See also: orchestră

English edit

 
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Etymology edit

Borrowed from Latin orchēstra, itself a borrowing from Ancient Greek ὀρχήστρα (orkhḗstra) (a derivative of ὀρχέομαι (orkhéomai, to dance)).

Pronunciation edit

Noun edit

 
Orchestra

orchestra (plural orchestras or (rare) orchestrae)

  1. (music) A large group of musicians who play together on various instruments, usually including some from strings, woodwind, brass and/or percussion; the instruments played by such a group.
    • 1941 February, Voyageur, “The Railways of Greece”, in Railway Magazine, page 67:
      It requires quite an orchestra to get a train to start; the guard blows his horn, the stationmaster rings a large bell, and the engine whistles.
    • 2015, Aaron Sorkin, Walter Isaacson, Steve Jobs, spoken by Steve Jobs (Michael Fassbender):
      Musicians play their instruments. I play the orchestra.
  2. A semicircular space in front of the stage used by the chorus in Ancient Greek and Hellenistic theatres.
  3. The area in a theatre or concert hall where the musicians sit, immediately in front of and below the stage, sometimes (also) used by other performers.

Derived terms edit

Descendants edit

Translations edit

The translations below need to be checked and inserted above into the appropriate translation tables. See instructions at Wiktionary:Entry layout § Translations.

Anagrams edit

French edit

Pronunciation edit

Verb edit

orchestra

  1. third-person singular past historic of orchestrer

Anagrams edit

Italian edit

Etymology 1 edit

From Ancient Greek ὀρχήστρα (orkhḗstra).

Pronunciation edit

  • IPA(key): /orˈkɛ.stra/
  • Rhymes: -ɛstra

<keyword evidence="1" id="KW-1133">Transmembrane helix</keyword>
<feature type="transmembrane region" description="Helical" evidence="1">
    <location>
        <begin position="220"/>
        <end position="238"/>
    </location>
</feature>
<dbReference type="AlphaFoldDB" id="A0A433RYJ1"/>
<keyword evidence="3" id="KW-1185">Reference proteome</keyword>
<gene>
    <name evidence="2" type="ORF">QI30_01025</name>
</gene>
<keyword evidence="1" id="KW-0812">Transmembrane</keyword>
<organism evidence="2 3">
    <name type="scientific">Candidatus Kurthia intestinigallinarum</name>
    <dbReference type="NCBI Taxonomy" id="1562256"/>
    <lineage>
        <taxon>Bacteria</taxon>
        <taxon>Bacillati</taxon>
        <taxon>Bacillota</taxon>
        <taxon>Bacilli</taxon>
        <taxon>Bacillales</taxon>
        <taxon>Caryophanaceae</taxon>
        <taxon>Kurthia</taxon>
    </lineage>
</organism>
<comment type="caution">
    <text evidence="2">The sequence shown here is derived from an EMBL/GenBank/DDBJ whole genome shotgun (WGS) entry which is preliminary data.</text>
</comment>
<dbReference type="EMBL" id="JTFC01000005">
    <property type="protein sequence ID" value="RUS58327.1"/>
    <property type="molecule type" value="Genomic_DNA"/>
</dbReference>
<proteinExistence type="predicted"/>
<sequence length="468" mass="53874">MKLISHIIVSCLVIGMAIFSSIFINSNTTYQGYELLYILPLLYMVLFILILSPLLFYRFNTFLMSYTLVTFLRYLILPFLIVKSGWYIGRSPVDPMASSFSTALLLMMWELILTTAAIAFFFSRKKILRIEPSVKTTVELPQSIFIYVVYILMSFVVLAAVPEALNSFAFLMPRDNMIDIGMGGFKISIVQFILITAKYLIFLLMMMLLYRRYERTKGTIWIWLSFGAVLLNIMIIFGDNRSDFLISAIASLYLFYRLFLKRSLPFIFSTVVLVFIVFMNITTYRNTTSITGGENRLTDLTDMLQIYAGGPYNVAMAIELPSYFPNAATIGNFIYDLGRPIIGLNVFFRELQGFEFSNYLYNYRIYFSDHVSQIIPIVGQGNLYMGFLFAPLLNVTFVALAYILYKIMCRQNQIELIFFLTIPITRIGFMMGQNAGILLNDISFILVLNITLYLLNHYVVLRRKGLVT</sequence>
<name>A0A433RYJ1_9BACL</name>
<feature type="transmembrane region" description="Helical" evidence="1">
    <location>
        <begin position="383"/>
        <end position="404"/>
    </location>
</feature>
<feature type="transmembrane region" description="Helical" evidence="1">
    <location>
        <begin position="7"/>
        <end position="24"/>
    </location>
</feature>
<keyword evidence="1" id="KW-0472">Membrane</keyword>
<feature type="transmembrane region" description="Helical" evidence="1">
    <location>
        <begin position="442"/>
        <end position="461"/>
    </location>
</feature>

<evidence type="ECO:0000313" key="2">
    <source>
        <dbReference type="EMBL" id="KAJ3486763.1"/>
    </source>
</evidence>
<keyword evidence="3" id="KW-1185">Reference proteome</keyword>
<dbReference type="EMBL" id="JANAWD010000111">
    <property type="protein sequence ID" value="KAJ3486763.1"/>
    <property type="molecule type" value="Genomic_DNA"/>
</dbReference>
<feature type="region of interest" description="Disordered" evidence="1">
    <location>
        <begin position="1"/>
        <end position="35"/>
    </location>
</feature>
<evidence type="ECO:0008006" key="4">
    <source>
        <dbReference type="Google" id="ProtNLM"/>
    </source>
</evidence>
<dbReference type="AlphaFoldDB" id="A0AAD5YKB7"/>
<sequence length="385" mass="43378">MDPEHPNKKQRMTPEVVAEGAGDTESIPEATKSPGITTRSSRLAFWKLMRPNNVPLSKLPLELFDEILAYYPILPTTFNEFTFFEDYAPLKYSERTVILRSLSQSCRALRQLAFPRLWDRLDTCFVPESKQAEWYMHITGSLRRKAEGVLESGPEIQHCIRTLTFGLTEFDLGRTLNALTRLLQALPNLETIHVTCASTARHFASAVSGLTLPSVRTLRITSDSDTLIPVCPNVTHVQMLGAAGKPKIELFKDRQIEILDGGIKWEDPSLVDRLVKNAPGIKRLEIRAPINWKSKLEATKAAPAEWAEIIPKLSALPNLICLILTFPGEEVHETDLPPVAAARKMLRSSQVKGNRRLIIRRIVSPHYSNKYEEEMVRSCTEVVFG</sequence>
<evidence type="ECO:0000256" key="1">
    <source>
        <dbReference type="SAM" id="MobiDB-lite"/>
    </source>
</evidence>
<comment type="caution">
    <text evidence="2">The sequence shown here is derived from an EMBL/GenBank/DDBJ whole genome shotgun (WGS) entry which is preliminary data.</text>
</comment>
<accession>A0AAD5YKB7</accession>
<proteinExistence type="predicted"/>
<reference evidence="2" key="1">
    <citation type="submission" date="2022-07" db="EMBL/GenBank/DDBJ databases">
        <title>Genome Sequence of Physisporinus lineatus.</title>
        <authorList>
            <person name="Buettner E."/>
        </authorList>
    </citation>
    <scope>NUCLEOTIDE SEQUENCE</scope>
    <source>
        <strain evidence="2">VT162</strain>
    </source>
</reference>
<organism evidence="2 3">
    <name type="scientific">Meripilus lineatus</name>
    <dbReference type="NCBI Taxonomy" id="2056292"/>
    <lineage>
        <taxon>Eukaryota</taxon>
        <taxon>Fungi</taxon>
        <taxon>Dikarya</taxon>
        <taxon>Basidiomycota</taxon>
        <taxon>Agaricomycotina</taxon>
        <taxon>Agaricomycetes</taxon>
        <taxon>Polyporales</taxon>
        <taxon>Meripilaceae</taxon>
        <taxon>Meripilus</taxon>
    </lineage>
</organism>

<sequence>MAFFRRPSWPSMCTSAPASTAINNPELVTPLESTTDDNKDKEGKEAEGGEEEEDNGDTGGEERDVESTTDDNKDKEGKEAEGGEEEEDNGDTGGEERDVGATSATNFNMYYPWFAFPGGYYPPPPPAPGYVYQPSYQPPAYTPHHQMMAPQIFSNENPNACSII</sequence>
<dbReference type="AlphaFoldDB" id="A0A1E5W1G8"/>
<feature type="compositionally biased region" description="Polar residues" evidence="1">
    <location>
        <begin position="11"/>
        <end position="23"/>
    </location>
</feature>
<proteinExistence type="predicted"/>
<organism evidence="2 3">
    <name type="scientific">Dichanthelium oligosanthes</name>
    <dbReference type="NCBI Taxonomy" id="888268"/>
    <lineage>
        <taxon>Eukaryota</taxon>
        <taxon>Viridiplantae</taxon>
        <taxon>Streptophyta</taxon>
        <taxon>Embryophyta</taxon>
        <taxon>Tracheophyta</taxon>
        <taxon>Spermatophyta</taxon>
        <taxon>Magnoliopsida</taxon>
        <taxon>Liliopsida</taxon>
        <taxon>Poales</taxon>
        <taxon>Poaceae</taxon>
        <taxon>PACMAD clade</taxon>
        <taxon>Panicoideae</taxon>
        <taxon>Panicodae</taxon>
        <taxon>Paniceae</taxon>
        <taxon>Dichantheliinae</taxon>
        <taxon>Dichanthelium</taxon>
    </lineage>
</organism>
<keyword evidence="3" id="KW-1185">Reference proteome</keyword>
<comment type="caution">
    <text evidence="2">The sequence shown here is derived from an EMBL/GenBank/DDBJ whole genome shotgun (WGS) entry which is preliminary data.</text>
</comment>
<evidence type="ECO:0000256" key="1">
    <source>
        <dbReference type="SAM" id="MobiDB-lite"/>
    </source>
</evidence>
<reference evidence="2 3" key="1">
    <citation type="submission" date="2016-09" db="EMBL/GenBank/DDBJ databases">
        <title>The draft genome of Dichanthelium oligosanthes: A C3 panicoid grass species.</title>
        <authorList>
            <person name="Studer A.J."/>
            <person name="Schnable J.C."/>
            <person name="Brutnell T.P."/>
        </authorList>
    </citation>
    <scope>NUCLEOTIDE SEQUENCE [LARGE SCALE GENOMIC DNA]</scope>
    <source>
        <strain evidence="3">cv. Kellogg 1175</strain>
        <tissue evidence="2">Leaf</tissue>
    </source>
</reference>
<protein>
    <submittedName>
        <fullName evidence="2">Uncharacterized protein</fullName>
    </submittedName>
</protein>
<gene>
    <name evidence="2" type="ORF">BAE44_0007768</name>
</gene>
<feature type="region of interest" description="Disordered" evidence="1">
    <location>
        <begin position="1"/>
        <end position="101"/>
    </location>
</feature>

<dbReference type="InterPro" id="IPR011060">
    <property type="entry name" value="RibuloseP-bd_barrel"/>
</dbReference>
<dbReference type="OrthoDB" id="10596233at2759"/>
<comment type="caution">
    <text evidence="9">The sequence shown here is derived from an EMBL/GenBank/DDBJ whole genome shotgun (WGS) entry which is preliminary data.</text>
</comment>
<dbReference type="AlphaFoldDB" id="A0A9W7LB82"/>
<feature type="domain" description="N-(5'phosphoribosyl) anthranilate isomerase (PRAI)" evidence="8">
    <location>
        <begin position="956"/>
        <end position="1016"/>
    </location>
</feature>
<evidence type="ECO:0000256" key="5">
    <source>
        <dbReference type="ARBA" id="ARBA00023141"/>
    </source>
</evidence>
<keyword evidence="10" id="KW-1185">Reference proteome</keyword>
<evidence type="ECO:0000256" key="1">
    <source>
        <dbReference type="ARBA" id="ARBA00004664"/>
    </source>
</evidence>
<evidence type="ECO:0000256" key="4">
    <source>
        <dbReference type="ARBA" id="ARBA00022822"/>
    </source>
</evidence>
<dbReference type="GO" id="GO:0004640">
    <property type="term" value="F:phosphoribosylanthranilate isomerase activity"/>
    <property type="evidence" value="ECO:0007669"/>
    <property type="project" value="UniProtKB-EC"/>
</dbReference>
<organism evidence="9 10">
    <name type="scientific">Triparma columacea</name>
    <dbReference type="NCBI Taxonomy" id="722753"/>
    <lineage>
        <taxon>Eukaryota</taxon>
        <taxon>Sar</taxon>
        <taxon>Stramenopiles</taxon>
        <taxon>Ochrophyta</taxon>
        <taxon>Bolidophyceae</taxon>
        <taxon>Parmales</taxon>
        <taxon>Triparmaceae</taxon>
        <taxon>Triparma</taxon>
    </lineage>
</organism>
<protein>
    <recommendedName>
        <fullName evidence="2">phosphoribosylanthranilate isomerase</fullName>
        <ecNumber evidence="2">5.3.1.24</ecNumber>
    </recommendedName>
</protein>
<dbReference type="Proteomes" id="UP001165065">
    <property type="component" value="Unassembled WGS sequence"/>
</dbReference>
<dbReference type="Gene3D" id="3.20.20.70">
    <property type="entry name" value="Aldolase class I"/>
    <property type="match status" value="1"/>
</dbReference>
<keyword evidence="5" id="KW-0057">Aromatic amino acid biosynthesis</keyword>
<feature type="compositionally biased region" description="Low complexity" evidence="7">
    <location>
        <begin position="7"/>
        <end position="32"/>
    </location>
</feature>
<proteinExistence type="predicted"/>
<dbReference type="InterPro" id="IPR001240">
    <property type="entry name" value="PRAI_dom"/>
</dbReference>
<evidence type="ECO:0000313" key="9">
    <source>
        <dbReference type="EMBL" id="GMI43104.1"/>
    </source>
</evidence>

• Hyphenation: or‧chè‧stra

Noun edit

orchestra f (plural orchestre)

  1. orchestra
  2. band
  3. orchestra pit
Derived terms edit
Descendants edit

Etymology 2 edit

Verb edit

orchestra

  1. inflection of orchestrare:
    1. third-person singular present indicative
    2. second-person singular imperative

Further reading edit

  • orchestra in Treccani.it – Vocabolario Treccani on line, Istituto dell'Enciclopedia Italiana

Latin edit

Etymology edit

Borrowed from Ancient Greek ὀρχήστρα (orkhḗstra).

Pronunciation edit

Noun edit

orchēstra f (genitive orchēstrae); first declension

  1. orchestra (area in front of a stage)

Declension edit

First-declension noun.

Case Singular Plural
Nominative orchēstra orchēstrae
Genitive orchēstrae orchēstrārum
Dative orchēstrae orchēstrīs
Accusative orchēstram orchēstrās
Ablative orchēstrā orchēstrīs
Vocative orchēstra orchēstrae

Descendants edit

References edit

  • orchestra”, in Charlton T. Lewis and Charles Short (1879) A Latin Dictionary, Oxford: Clarendon Press
  • orchestra”, in Charlton T. Lewis (1891) An Elementary Latin Dictionary, New York: Harper & Brothers
  • orchestra in Gaffiot, Félix (1934) Dictionnaire illustré latin-français, Hachette.
  • orchestra”, in The Perseus Project (1999) Perseus Encyclopedia[1]
  • orchestra”, in Harry Thurston Peck, editor (1898) Harper's Dictionary of Classical Antiquities, New York: Harper & Brothers
  • orchestra”, in William Smith et al., editor (1890) A Dictionary of Greek and Roman Antiquities, London: William Wayte. G. E. Marindin

Piedmontese edit

Pronunciation edit

Noun edit

orchestra f (plural orchestre)

  1. orchestra

Romanian edit

Etymology 1 edit

Borrowed from French orchestrer.

Verb edit

a orchestra (third-person singular present orchestrează, past participle orchestrat) 1st conj.

  1. to orchestrate
Conjugation edit

Etymology 2 edit

Noun edit

orchestra f

  1. definite nominative/accusative singular of orchestră